I forget who said what during this panel but here is the gist: “This is a war between the greediest people on the planet and the rest of us. If we take this message out to America, however, we WILL win! It’s time to stop the politics of scarcity and go for the politics of generosity. There IS enough for everyone. We need to make jobs the main issue. If you’re not talking about putting America back to work, then you are talking about nothing. It is NOT okay to destroy personal lives just to make a profit. That is the definition of evil. And these are the people who are in charge of America today. The priorities in Washington DC need to match the priorities in the rest of America!”

Rep. Grijalva then added, “Various hot-button issues have been used in a very cynical way to divide America from the good of the many to the good of the few. The next election will define our nation for generations to come — and we must define America for the common good.”
The top one percent of people in America just got ten percent richer, I was told. And the rest of us only got threatened with unemployment. Screw that. No wonder the corporatists and the fright-wingers are working so hard to get rid of these progressive members of Congress. And now they are trying really hard to get rid of you and me too — starting with our jobs

PS: I also want a job! Does anyone out there have any use for a 68-year-old unemployed blogger?

PPS: When progressives talk about jobs, we are talking about REAL jobs — not just the phony jobs that corporatists are always campaigning about but which in real life turn out to be only more low-paying jobs performed by prison inmates or more jobs sent overseas or more jobs where billionaires only need apply or jobs only for corporatists’ relatives or simply just more TALK about jobs.


September 25, 2008

The Tattlesnake – October and Other McCain Surprises Edition

Or, St. John and His Cowardly Lyin’

“Presidents have to deal with more than one thing at a time.”
– Barack Obama, Sept. 23, 2008, as quoted by Business Week.

All politicians lie to some degree; it’s a gloomy fact of national politics in America, and the higher the office sought, the more likely and frequent the infractions of the truth.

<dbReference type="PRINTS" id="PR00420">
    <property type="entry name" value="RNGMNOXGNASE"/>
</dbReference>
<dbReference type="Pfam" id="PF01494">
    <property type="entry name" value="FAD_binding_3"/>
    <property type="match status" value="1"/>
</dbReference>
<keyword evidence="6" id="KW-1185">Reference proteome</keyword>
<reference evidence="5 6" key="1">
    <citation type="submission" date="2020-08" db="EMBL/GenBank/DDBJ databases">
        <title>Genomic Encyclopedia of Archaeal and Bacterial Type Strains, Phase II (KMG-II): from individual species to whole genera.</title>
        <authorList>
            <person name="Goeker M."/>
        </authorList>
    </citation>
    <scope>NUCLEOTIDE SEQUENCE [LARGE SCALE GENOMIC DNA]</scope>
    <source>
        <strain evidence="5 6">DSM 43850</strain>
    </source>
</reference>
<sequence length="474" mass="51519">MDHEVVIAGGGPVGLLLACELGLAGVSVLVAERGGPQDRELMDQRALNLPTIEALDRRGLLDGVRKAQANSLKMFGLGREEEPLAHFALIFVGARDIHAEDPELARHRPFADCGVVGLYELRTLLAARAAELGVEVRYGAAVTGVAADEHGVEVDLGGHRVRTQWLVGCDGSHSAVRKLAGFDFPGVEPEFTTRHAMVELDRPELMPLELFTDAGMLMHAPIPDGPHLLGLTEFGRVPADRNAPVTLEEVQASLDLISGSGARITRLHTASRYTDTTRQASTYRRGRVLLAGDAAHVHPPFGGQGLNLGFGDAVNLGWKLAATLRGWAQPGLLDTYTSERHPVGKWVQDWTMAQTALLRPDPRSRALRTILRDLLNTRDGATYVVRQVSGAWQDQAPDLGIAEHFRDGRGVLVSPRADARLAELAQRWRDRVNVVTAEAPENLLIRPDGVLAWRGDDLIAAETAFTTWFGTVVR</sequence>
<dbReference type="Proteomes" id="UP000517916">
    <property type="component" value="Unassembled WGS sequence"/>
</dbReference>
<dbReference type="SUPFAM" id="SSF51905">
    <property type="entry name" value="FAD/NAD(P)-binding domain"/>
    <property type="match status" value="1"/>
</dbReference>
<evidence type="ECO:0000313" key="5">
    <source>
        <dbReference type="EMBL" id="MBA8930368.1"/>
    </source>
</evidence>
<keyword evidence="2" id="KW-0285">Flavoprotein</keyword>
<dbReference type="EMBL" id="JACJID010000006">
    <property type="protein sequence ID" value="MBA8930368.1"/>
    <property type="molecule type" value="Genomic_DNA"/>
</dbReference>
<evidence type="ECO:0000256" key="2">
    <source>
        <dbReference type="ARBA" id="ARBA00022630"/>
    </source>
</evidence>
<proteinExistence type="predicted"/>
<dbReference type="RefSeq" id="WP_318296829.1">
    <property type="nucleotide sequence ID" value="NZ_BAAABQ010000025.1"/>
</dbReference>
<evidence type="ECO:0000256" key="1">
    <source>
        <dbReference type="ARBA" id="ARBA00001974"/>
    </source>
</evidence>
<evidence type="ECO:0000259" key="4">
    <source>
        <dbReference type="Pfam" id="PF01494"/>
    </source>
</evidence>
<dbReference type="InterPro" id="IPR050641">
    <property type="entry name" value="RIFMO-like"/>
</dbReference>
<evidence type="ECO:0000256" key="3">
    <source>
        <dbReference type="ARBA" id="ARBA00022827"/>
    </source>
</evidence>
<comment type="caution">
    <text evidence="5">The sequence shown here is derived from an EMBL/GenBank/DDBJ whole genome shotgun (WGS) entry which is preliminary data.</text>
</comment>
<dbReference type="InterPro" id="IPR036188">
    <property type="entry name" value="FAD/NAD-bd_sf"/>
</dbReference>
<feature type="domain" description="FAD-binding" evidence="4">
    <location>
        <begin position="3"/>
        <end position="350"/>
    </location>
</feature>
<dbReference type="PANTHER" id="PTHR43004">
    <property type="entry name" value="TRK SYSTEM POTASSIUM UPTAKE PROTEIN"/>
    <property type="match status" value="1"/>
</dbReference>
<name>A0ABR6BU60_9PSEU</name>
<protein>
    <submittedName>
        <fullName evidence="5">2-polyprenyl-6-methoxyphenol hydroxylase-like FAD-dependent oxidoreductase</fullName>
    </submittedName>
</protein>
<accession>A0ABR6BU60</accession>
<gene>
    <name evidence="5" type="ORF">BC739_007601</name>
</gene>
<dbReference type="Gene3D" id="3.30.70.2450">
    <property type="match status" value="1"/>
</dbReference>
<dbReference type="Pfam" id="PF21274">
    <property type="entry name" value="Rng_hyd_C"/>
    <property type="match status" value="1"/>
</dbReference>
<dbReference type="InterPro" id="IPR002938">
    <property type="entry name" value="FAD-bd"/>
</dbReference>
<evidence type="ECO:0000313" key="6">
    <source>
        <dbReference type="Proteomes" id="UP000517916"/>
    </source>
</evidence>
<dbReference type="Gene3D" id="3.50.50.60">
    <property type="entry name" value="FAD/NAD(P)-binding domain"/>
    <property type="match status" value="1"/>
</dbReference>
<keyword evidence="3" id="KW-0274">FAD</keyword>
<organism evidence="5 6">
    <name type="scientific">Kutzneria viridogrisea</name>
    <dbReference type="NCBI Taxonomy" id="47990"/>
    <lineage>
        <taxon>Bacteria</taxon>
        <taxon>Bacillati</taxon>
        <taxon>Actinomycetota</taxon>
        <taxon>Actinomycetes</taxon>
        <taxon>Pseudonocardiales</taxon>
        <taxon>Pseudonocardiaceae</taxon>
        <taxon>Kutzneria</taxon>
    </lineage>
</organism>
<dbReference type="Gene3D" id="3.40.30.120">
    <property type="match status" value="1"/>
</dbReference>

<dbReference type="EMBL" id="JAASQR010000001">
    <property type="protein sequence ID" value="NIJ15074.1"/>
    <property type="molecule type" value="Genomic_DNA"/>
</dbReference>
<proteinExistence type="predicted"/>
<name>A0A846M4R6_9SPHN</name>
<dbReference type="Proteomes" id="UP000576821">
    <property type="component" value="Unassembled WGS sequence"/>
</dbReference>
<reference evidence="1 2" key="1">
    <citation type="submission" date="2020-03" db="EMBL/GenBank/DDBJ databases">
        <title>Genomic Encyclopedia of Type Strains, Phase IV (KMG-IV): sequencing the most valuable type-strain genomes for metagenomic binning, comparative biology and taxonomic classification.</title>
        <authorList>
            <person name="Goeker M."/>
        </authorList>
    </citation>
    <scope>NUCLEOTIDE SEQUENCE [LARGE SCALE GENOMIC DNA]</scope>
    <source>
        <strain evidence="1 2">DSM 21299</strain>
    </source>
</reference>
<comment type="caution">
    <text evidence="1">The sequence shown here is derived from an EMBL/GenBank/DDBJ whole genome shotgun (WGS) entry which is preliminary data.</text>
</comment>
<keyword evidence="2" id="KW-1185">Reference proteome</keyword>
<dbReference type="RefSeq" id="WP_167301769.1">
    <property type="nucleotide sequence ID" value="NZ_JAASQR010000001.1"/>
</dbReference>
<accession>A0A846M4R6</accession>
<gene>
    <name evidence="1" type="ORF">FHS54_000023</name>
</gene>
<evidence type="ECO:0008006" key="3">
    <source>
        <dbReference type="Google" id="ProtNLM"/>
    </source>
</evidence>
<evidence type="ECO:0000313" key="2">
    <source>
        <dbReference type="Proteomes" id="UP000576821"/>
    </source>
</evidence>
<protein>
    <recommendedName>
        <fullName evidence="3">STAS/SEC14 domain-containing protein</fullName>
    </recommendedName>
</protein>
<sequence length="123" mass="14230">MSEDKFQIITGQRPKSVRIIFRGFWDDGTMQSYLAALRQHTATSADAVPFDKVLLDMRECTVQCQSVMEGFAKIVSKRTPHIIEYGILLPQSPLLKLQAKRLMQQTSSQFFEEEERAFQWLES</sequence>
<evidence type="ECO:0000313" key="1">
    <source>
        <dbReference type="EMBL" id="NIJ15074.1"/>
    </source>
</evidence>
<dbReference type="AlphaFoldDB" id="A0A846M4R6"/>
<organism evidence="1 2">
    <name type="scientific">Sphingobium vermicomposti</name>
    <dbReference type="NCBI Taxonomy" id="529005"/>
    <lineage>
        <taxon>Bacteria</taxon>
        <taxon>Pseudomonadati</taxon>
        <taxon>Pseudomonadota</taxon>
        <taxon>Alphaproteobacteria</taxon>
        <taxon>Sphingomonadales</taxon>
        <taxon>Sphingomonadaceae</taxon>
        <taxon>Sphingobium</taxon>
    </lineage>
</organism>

Some self-servingly shade reality intermittently, others cross their fingers behind their backs and deliver the quasi-whopper occasionally, and then there are the full-out Nixonian scoundrels who’ll tell a lie at the drop of a hat in the ring.

John McCain, in his conduct since becoming the Republican nominee, has crossed the Nixon threshold of deceit, most recently by calling David Letterman at the last minute and telling him he couldn’t appear on his show September 24th because he had to urgently drop everything and fly to Washington to delve into the bailout crisis.

McCain’s prevarication to Letterman blew up in his face when the talk show host discovered McCain was still in New York City for many hours after that phone call; indeed, McCain was being interviewed by CBS’ Katie Couric not far from the theater where Letterman tapes his show and could easily have stopped in and kept his commitment to Letterman. As Dave said sarcastically, showing a live feed of McCain talking to Couric, “Need a ride to the airport, Senator?”

This is self-destructive blowback of the first order: Letterman reaches tens of millions of viewers across the land, many of them the politically semi-literate that McCain is trying to reach with his over-simplified messages of ‘maverick reformer,’ ‘reliable leader’ and comfortable ‘regular guy,’ and Letterman spent most of the show last night, including his notorious Top Ten list, savaging McCain for his absence, his suspension of his campaign, and asking the pointedly mocking question of why Palin couldn’t simply step in and take McCain’s place. He even had McCain’s harshest Big Media critic Keith Olbermann on to further pound the stake into the Republican candidate. Presidential campaigns in America are really won or lost in the comedy sketches of the late night TV hosts and viewers form their opinions of the candidates’ characters based on the kinds of jokes disseminated – by that measure, millions of late night TV viewers now know that McCain is a bald-faced liar; a treacherous old codpiece willing to deceive their trusted TV friend Dave. Hmmm, what else might he lie about as president? Not only was this a nuclear one-night hit, but McCain has now made a foe of David Letterman, an enmity that will carry on until the election – it could very well make the difference in November.

Something else that will make a difference, and also presents McCain as a perpetual dispenser of falsehoods and humbug, is his bizarre abandonment of his former friends in the Big Media and Punditrocracy. McCain’s campaign has lately made it a badge of honor to snub and treat with contempt the very same ‘Guys and Gals on the Bus’ who protectively guarded and excused McCain for his gaffes and deceptions in the past. Once heralded for his access to the media, now only pre-tested loyalists are invited to speak with the coddled candidate on his campaign jet, and the rest are shuttled off like cattle to stand behind a shield of sour-faced campaign staff. The turning of opinion amongst the press corps is growing obvious.